In 2008, President Obama won 15 of these 18 states, losing only South Carolina, Arizona, and Missouri. While his margins were large in some cases, the deteriorating state economies should make such a record extremely difficult to repeat.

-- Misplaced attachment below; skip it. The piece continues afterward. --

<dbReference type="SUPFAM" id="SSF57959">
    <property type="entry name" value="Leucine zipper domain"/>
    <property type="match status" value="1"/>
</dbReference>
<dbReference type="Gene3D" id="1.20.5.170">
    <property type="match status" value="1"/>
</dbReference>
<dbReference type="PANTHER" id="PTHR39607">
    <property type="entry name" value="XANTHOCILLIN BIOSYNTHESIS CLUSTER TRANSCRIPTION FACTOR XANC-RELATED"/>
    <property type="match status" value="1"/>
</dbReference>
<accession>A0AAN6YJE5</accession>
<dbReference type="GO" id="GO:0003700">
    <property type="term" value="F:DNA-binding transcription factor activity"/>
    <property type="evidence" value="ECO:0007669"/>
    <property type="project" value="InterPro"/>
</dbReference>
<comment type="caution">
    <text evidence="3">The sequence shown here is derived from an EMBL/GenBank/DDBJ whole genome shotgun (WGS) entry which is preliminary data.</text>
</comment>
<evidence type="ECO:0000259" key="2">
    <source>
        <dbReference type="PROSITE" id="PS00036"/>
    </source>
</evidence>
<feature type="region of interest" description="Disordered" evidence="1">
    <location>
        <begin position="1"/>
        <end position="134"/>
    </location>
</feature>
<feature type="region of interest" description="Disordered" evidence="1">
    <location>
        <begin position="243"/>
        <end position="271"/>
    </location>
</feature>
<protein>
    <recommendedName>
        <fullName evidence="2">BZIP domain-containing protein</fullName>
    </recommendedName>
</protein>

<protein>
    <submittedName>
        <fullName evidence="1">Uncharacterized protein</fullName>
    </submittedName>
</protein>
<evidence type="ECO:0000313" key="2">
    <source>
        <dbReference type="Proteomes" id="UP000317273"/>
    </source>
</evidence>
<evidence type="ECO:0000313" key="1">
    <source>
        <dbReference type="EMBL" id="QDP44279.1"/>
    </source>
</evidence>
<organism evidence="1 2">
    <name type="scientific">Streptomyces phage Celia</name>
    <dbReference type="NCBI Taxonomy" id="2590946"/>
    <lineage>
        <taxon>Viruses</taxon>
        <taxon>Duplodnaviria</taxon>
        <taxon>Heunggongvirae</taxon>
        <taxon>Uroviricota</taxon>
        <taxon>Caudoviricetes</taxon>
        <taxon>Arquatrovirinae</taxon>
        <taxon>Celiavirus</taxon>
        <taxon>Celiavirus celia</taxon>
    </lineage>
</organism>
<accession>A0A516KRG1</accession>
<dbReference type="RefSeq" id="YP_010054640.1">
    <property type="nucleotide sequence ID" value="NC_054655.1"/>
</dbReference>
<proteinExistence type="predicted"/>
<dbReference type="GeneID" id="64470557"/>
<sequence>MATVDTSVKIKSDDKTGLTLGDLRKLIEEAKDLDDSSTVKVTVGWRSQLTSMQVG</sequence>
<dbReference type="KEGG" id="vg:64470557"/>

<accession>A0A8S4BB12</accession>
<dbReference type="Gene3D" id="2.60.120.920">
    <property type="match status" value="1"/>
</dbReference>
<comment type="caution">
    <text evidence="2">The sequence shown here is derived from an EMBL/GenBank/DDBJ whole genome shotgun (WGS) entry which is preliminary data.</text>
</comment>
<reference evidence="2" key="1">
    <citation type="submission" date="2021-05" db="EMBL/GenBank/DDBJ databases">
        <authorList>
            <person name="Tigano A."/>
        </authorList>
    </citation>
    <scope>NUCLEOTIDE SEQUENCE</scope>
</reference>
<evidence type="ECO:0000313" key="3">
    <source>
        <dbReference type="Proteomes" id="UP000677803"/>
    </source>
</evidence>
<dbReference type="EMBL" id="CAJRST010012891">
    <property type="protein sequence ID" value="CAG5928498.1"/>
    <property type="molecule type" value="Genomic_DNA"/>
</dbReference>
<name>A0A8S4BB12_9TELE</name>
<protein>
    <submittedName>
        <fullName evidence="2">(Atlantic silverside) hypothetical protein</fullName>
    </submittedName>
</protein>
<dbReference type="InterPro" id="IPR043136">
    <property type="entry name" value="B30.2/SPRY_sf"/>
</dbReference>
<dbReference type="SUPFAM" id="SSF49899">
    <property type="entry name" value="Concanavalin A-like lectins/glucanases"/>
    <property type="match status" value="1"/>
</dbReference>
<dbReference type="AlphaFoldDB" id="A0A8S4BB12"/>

#page#‐ In 2008, President George W. Bush’s last attorney general, Michael Mukasey, appointed John Durham a special prosecutor. Durham’s task was to investigate allegations that the CIA had destroyed videotapes it had made of interrogations in the War on Terror. When Eric Holder became attorney general, he expanded Durham’s mandate, over the objections of CIA directors past and present, and over the objections of others with strong national-security sense: He tasked Durham with investigating allegations that the CIA had abused, tortured, or killed as many as 101 detainees. Some of those detainees, it transpired, had never been detainees — had never been in U.S. custody. After three years’ work, Durham has closed his investigation, saying there is nothing to prosecute. This result has not been ballyhooed in the media — which have ballyhooed accusations against the CIA for years. Writing about all this, the Wall Street Journal’s Bret Stephens recalled Ray Donovan’s famous plaint in the 1980s: “Which office do I go to to get my reputation back?” Since the beginning of the War on Terror, the CIA has been dragged through the mud by die-hard opponents of that war masquerading as champions of civil liberties. No doubt some CIA interrogators have made errors. But they have done hard and lifesaving work — and thankless work. The prevention of mass murder is no small thing. With this little bit of paper and ink, we thank them now.